The evidence conclusively shows that the push rod bent either when Voyles applied the brakes in order to avoid the collision or as a result of the collision. Cy Walker, the Quality Control Engineer for Ford, agreed.

In our opinion, petitioners made out a case of strict liability in tort. When it is shown that the braking system was defective (the push rod would bend upon application of pressure in the operation of the braking mechanism), we have a case similar to that of the sealed container, McKisson v. Sales Affiliates, Inc., 416 S.W.2d 787, 792 (Tex.Sup., 1967). 'When it is shown that the product involved comes in a sealed container, it is inferable that the product reached the consumer without substantial change in the condition in which it was sold. See, e.g., Kroger Co. v. Bowman, 411 S.W.2d 339 (Ky., 1967); Shoshone Coca-Cola Bottling Company v. Dolinski, 82 Nev. 439, 420 P.2d 855 (Nev., 1966). It appears that nothing was done with the curling preparation which would change its properties or characteristics after it was delivered to Mrs. McKisson.'

It cannot be seriously contended that a push rod that will bend to such an extent that it will not activate the braking system is not 'unreasonably dangerous.' McKisson v. Sales Affiliates, Inc., supra; Ford Motor Co. v. Mathis, 322 F.2d 267, 3 A.L.R.3d 1002 (5th Civ., 1963); MacPherson v. Buick Motors, 217 N.Y. 382, 111 N.E. 1050, L.R.A.1916F 696 (1916).

This Court in the McKisson case extended the strict liability doctrine to products other than foodstuffs. To exclude circumstantial evidence that the product was defective at the time of the sale would frustrate the beneficial purposes of the doctrine. It would be equally difficult, if not impossible, for the plaintiff to rebut by direct evidence all of the conceivable possibilities which would account for the defective condition other than the existence of the defect at the time of the sale. Such direct evidence should not be required, particularly when dealing with a latent defect.

Respondent relies heavily on Roach-Bissonet v. Puskar, 417 S.W.2d 262 (Tex.Sup., 1967). We think the cases are distinguishable on the facts. In that case plaintiff sued for damages on the theory that his power brakes and power steering failed to work properly and were defective, causing the accident. But even if the power brakes and power steering did fail to work properly, the plaintiff would still have been able to steer and brake the car with the remaining conventional brakes and steering. A carburetor defect causing the engine to stall, if proved, would inactivate the power brakes and steering, but the conventional brakes and steering mechanism would still be available. Under this record, the malfunction of Voyles' brakes caused the accident. The bent push rod was too short to activate the braking system--manual or power. There is no other explanation in this record for the cause of the accident. It would be quibbling to make a distinction between malifunction and defect. The defect causes malfunction.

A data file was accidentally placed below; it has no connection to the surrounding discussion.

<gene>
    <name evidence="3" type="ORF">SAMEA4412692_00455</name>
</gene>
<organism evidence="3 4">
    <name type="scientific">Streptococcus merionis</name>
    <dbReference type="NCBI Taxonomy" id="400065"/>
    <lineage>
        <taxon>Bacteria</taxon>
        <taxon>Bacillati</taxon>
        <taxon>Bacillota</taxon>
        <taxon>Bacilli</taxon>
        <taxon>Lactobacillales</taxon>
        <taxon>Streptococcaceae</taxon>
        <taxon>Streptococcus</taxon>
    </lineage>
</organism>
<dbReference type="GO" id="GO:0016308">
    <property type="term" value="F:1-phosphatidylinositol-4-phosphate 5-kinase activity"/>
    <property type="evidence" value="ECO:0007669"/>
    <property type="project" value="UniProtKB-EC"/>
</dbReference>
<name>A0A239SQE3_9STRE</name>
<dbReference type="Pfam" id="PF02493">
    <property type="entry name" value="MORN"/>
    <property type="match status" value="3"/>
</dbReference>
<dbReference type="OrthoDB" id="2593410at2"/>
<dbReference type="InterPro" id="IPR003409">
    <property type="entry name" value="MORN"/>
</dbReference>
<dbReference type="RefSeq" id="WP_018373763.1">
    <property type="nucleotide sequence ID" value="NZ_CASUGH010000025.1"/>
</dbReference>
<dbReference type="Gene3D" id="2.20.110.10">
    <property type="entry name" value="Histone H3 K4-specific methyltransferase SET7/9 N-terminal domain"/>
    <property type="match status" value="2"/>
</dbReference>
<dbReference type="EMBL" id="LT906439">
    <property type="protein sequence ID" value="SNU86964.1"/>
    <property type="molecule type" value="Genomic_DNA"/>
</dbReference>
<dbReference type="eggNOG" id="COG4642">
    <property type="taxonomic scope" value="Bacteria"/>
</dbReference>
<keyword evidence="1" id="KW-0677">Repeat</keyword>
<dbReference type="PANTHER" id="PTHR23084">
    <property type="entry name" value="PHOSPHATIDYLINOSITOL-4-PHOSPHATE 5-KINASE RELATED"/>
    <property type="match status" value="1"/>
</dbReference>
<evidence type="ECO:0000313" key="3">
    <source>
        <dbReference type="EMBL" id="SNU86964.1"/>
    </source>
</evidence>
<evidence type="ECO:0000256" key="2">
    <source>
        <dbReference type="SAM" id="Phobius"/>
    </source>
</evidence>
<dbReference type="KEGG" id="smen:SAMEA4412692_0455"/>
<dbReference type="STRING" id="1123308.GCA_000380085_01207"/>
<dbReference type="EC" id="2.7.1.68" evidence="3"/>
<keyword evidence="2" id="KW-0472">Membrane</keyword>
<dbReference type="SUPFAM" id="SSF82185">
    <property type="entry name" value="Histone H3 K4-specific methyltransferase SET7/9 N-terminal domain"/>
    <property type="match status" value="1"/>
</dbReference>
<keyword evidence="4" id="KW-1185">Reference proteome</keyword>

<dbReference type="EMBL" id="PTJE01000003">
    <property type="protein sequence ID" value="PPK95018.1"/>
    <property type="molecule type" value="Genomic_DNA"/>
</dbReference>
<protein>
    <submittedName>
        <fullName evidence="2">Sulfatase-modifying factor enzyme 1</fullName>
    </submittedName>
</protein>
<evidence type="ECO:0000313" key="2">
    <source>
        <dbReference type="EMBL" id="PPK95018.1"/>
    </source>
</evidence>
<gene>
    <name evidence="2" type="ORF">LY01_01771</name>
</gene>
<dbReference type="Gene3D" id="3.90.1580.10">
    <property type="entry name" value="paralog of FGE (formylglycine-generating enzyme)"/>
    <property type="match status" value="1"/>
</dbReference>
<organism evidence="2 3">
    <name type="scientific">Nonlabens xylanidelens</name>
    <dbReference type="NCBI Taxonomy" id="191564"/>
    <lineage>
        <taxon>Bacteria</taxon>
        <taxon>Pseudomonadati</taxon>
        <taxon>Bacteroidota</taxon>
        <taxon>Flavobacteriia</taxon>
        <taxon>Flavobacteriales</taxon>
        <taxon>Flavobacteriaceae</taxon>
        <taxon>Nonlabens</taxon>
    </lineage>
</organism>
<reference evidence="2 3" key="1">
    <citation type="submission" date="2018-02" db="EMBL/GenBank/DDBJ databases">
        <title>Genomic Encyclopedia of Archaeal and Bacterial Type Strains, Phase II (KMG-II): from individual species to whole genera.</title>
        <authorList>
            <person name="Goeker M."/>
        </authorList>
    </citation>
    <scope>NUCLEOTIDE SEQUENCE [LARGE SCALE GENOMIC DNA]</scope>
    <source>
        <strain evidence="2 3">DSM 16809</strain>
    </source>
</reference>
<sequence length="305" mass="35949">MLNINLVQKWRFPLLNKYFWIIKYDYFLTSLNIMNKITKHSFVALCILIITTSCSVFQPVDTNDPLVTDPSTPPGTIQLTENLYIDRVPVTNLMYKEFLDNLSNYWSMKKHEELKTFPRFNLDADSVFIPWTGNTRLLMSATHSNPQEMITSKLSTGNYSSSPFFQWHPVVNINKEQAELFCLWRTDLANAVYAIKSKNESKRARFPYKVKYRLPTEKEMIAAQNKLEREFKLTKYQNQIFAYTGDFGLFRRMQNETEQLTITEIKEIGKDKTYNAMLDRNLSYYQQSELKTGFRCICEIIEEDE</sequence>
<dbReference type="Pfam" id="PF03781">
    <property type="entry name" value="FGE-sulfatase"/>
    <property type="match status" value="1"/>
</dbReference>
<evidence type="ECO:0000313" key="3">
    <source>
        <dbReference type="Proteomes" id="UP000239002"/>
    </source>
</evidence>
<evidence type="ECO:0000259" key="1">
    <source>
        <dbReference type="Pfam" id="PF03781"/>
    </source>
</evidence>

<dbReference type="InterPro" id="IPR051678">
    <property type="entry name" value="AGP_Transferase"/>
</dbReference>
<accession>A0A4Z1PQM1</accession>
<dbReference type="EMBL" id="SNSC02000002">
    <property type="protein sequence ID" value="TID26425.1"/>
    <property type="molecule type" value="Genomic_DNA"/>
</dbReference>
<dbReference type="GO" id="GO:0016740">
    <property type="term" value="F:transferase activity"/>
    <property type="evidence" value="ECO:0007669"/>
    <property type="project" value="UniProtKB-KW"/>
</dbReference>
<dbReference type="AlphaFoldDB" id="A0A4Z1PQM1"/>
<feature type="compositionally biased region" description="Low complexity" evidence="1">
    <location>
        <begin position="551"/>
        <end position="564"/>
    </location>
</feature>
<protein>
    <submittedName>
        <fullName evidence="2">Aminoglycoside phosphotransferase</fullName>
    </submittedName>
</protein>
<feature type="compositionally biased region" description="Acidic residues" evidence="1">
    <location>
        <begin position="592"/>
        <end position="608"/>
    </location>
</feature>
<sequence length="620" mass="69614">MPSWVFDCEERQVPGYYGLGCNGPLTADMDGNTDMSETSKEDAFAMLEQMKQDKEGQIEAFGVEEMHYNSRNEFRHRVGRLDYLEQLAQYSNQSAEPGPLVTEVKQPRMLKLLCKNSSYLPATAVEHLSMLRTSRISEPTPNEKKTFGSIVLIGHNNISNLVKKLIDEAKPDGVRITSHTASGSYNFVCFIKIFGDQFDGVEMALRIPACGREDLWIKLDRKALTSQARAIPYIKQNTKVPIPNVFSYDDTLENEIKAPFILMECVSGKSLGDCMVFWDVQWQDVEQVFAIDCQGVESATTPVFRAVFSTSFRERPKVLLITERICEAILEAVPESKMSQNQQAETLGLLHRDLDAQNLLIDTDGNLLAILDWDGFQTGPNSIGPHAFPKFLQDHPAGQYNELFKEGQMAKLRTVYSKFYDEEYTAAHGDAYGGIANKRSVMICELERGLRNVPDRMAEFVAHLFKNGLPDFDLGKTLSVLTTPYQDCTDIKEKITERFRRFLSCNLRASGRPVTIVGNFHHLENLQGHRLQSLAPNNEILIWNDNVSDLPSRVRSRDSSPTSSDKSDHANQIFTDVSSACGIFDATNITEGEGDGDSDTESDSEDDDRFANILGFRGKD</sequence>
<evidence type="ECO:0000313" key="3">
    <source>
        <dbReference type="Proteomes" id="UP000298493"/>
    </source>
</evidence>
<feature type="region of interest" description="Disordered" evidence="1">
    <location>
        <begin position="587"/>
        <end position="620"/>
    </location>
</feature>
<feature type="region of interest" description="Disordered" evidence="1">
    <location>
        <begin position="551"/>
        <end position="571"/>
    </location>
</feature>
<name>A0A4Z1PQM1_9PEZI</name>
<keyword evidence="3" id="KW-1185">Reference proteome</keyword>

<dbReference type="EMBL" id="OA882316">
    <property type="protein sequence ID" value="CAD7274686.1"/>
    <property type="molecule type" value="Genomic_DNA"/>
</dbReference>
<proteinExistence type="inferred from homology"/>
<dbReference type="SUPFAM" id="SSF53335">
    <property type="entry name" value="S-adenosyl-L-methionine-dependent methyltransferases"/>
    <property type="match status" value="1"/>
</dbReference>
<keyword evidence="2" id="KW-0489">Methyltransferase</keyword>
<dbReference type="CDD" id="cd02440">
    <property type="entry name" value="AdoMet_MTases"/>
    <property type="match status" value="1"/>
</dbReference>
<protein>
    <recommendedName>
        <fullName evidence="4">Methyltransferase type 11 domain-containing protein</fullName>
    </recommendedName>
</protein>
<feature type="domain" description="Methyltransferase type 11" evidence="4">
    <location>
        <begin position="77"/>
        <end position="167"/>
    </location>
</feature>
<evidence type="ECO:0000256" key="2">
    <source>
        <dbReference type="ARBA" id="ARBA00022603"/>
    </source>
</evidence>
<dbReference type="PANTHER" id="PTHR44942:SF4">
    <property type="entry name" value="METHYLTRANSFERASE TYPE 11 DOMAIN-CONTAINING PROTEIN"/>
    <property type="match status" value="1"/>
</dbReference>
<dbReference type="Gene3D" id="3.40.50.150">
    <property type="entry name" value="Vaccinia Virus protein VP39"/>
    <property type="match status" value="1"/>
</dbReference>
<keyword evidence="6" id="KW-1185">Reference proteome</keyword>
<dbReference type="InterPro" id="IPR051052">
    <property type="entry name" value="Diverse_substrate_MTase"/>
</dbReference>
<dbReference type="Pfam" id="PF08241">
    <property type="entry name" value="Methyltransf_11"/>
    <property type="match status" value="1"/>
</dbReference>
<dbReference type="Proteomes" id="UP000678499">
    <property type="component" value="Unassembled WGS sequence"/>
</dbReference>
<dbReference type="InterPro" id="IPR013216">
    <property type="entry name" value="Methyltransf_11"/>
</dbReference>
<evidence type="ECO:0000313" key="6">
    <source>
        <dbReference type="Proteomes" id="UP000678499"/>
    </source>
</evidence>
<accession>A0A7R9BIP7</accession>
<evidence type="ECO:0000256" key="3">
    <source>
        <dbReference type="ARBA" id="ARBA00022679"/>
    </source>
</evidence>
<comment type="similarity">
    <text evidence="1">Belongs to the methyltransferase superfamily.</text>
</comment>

Respondent also relies upon Holley v. Central Auto Parts, 347 S.W.2d 341 (Tex.Civ.App., 1961, writ ref. n.r.e.). That case held that the implied warranty doctrine could not be extended to secondhand or used material.

Petitioners' second point is that the Court of Civil Appeals erred in its alternate holding that the finding of the jury that the push rod was defective at the time it was sold by Ford was so contrary to the great weight and preponderance of the evidence as to be manifestly wrong because that point was not properly before the court, and the Court of Civil Appeals had no jurisdiction to pass on it.

Nowhere in the amended motion for new trial did the respondent, Ford Motor Company, state that the evidence supporting the jury answers to any specific special issue was either insufficient or against the great weight of the credible evidence. See Rules 324 and 374, Tex.Rules of Civil Procedure.

We hold that the Court of Civil Appeals had no jurisdiction to consider the insufficient evidence points nor to determine any question as to the great weight and preponderance of the evidence. See Wisdom v. Smith, 146 Tex. 420, 209 S.W.2d 164 (1948); Wagner v. Foster, 161 Tex. 333, 341 S.W.2d 887 (1960); Calvert, 'No. Evidence' and 'Insufficient Evidence' Points of Error, 38 Tex.L.R. 362 (1960).

Assignments 8 and 9 in respondent's amended motion for new trial and point No. 1 in its brief in the Court of Civil Appeals raise this question: Under the doctrine of strict liability, is there a duty owed by the manufacturer, Ford Motor Company, to the Darryls, who are not users and not consumers of the product in...